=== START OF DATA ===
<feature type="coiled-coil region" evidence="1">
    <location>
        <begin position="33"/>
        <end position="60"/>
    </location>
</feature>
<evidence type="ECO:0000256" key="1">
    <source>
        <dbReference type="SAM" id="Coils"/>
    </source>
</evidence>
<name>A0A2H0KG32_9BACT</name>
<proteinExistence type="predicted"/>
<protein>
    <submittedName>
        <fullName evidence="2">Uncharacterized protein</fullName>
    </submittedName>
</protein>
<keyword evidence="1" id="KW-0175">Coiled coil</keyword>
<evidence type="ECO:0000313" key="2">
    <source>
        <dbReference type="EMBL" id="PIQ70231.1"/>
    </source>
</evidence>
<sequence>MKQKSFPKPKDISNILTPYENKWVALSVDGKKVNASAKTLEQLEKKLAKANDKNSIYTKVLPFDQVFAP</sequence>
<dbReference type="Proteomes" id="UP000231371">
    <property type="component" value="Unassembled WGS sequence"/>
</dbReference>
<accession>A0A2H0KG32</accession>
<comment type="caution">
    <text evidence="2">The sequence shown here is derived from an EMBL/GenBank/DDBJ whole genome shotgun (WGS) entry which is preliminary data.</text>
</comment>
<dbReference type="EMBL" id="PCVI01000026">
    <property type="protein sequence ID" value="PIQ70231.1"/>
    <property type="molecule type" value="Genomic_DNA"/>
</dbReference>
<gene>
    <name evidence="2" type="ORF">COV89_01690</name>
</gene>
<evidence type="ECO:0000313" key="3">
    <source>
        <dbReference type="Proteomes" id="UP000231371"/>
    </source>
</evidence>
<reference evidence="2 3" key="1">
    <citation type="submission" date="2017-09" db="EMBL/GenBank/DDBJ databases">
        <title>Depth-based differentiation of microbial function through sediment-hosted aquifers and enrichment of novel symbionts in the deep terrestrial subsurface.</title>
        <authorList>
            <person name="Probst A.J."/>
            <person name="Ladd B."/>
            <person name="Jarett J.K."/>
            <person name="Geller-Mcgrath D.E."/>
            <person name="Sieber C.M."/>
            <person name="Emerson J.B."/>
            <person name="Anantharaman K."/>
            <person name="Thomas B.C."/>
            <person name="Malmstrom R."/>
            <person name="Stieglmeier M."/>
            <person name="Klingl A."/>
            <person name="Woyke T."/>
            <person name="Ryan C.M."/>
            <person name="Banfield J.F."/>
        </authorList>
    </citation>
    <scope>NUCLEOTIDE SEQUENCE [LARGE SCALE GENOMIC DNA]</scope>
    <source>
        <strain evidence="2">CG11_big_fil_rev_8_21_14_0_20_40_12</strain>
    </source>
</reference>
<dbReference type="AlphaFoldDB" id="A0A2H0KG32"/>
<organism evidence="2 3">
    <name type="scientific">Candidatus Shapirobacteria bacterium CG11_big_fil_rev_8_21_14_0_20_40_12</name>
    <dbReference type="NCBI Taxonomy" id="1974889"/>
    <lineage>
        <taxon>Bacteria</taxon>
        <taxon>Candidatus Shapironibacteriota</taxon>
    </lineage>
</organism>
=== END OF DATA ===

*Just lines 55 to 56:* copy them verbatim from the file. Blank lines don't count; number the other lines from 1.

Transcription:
            <person name="Anantharaman K."/>
            <person name="Thomas B.C."/>